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Saturday, 5 December 2015


Troubles Over the Bridge: A First Hand Account of the Over the Bridge Controversy and its Aftermath (Paperback)

Link to Lagan Press -

I am more than delighted that James Ellis's account of Northern Ireland theatre's great story of arts versus heels-dug-in, stubborn, agenda-driven authority has finally been launched.

Troubles Over The Bridge, published by Lagan Press at £9.99, is out now and, in my opinion it is essential reading for anyone in any sphere of life who is involved in a David and Goliath confrontation. Anyone in the world of theatre or wider show business would do well to read it.

I am from Belfast, born and raised until, at 22, and I left to pursue a career in retail management. I have always been attracted to creative arts from my home town and, of course, I knew a lot about James Ellis's work. I met him in July 2010. We were contributing to a BBC TV documentary on the life and work of the film star Stephen Boyd. Jimmy and Stephen were friends, although, as actors, they never worked together.

From the moment I shook hands with Jimmy in the lobby of a London hotel, I felt comfortable that we were friends from that moment on. His conversation and his interest in me were apparent from the start. I was starstruck.

Jimmy was very encouraging, urging me to develop my archive on Stephen Boyd into a book. He told me that when the book was close to reality he would like to write a foreword. In a gesture of graciousness and generosity he did just that and I will be forever grateful.

As a thank you for the foreword I took Jimmy and his lovely wife Robina to lunch at a pub near to their home in Lincolnshire. It happened to be Jimmy's 82nd birthday, which made it a bit more special. I think we opted for fish and chips. Robina and I stuck to mineral water and the birthday boy had a large glass of the vino - and why not?

Jimmy told me about his frustrations that his "Over the Bridge" book was being delayed at the publisher. This was 2010. He said that he really wanted the book to be published in his lifetime. Sadly, that was not to be.

After the birthday lunch, we went back to the Ellis home for coffee. Jimmy presented me with a copy of his poetry book Domestic Flight with an inscription - "For my dear friend and fellow Belfastman Joe Cushnan, with fondest wishes Jimmy Ellis". Gulp.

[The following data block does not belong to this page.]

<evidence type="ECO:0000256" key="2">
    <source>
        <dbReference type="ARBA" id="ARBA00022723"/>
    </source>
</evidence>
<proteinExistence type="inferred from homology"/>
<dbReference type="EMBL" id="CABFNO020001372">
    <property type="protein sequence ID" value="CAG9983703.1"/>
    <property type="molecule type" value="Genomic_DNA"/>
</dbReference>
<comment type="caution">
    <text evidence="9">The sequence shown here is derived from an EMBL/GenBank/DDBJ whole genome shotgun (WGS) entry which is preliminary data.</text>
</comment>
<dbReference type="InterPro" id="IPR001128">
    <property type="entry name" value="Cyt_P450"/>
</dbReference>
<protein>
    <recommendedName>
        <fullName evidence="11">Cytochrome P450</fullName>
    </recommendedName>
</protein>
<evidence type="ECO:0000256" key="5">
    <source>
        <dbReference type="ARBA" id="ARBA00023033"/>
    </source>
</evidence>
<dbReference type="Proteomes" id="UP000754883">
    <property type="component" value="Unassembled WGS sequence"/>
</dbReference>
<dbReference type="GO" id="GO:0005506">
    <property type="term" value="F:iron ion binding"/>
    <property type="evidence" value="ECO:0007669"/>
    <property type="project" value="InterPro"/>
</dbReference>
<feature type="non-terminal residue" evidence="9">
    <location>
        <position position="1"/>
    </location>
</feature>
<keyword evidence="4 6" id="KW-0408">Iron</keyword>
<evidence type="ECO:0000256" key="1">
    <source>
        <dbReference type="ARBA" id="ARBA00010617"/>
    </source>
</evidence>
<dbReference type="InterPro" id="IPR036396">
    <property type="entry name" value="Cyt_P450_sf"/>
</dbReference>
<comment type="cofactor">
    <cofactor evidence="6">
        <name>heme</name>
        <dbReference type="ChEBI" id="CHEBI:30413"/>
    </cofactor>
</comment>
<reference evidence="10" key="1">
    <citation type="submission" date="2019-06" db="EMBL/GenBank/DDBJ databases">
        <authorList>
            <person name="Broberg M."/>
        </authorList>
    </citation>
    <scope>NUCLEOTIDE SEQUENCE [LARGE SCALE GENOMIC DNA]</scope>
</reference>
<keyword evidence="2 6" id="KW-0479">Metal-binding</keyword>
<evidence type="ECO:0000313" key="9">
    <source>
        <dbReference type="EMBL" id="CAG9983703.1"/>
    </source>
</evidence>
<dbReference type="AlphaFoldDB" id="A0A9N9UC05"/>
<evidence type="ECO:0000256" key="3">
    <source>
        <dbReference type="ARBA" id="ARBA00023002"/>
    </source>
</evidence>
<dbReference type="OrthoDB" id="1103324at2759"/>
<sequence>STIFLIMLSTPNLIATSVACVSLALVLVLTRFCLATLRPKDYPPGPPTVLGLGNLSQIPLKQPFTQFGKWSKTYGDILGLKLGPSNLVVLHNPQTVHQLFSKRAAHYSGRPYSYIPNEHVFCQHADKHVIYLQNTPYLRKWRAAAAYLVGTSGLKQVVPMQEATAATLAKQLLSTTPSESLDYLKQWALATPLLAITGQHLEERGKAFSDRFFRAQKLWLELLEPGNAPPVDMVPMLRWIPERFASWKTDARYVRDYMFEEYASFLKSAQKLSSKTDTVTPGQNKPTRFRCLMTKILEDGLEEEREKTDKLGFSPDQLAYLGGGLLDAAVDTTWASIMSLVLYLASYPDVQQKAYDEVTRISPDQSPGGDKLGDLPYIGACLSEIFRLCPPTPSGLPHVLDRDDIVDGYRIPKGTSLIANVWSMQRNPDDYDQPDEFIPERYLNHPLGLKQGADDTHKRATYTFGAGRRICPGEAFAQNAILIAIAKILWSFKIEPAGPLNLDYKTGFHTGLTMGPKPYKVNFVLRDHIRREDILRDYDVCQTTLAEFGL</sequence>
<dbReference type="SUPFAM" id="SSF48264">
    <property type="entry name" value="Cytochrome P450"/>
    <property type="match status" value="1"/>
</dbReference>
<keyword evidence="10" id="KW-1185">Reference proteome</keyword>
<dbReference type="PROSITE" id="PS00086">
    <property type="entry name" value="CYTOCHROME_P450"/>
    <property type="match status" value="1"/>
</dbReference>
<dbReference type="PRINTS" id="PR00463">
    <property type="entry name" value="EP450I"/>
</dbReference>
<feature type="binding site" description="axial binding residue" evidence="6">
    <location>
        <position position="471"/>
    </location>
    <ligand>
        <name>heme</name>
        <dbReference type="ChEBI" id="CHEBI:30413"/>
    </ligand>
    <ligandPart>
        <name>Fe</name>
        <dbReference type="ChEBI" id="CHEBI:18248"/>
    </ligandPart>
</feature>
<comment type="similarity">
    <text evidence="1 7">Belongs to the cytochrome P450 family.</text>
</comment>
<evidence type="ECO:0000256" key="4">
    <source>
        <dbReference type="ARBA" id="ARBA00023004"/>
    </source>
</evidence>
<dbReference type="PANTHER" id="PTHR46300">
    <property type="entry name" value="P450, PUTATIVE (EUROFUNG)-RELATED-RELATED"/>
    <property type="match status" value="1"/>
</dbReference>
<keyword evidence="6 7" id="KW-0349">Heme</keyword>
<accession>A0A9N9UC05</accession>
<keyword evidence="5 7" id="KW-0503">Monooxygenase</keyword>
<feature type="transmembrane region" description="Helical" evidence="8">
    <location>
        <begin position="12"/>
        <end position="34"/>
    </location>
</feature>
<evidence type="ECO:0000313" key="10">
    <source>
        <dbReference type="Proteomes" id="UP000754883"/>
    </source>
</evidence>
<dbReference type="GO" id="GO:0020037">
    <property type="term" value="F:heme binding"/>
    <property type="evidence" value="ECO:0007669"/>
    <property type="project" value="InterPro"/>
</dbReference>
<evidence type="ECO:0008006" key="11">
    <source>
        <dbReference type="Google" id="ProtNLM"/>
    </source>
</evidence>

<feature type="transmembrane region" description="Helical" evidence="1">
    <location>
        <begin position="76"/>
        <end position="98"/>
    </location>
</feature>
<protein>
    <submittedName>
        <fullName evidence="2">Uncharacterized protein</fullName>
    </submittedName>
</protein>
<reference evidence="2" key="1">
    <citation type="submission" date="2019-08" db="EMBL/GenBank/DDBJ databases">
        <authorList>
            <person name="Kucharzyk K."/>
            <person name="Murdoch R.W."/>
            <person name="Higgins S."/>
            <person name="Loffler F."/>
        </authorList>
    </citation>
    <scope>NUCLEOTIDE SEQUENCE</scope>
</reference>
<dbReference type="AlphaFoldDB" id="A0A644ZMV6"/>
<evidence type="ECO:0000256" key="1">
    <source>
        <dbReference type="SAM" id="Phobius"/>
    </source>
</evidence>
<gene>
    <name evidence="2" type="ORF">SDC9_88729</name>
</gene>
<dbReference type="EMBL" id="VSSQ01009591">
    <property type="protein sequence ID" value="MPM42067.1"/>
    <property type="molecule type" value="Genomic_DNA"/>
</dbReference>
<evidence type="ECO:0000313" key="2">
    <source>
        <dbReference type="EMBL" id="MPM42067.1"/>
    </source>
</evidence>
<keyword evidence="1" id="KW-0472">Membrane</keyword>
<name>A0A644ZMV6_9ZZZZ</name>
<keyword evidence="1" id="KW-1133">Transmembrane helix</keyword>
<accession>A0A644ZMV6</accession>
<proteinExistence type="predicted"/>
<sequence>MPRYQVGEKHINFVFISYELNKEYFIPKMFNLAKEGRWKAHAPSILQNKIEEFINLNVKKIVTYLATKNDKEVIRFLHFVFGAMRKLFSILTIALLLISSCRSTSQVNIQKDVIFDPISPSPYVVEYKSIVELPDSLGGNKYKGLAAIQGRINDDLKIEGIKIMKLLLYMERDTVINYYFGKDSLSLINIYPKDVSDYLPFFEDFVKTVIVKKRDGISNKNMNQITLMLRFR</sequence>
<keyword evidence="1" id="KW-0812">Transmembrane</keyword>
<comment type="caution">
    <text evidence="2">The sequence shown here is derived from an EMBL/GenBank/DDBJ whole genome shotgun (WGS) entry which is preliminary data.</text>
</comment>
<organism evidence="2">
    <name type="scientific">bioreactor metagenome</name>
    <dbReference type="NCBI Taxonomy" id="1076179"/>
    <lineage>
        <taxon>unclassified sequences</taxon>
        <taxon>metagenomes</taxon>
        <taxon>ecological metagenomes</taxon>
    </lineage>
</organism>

Just before his 83rd birthday, I contacted Robina to see if we could meet again for another birthday celebration. Sadly, it was not to be as Jimmy was in hospital, shortly to pass away.

But, after persistence by Robina and son Toto and the support of several sponsors, Troubles Over The Bridge by James Ellis is finally with us.

I'll post the blurb below but after reading it and hearing, in my head, Jimmy Ellis narrating it, it is a phenomenal story of guts that ended up having rewards and consequences.

It was a pleasure and a privilege to attend the book's launch in Belfast on Thursday evening and to meet Robina again and her son Toto. I wish the book every success and urge anyone who remembers James Ellis or who wants to understand a strange period in Ulster Theatre history or who enjoys both serious and lighthearted anecdotes to buy this book and savour it.


About the book…

Belfast, 1959: the young Group Theatre director James Ellis is approached by playwright Sam Thompson, who announces “I got a play you wouldn’t touch with a bargepole!”
The play was Over the Bridge, Thompson’s powerful portrayal of a sectarian dispute in the city’s shipyards. After its effective banning by the Group Theatre’s board of directors following representations from the Unionist establishment, Ellis resigned from his position as a matter of principle in order to direct the production of the play.
In this book, James Ellis provides a first-hand account of the strong and well-orchestrated attempts to censor Over the Bridge, and how these were overcome, allowing for the eventual staging of a dramatic work that would become a defining landmark in the cultural history of Northern Ireland.

"This is a story that still resonates, the story 
of a moment when theatre was made to matter in a place where, sad to say, that hasn’t happened very often. And when Jimmy Ellis draws you into the heart of it all again, in his own inimitable voice and with his own quietly intense passion, you feel stirred and heartbroken in equal measure." - David Johnston

"A trailblazer's story of rebellious opposition to censorship of the arts in the 1950s" - James Nesbitt

"A struggle to stage the work of an idealistic 
playwright told in a tale bubbling with enthusiasm and decency as the Artistic Director of a theatre takes his stand against censorship." - Stewart Love

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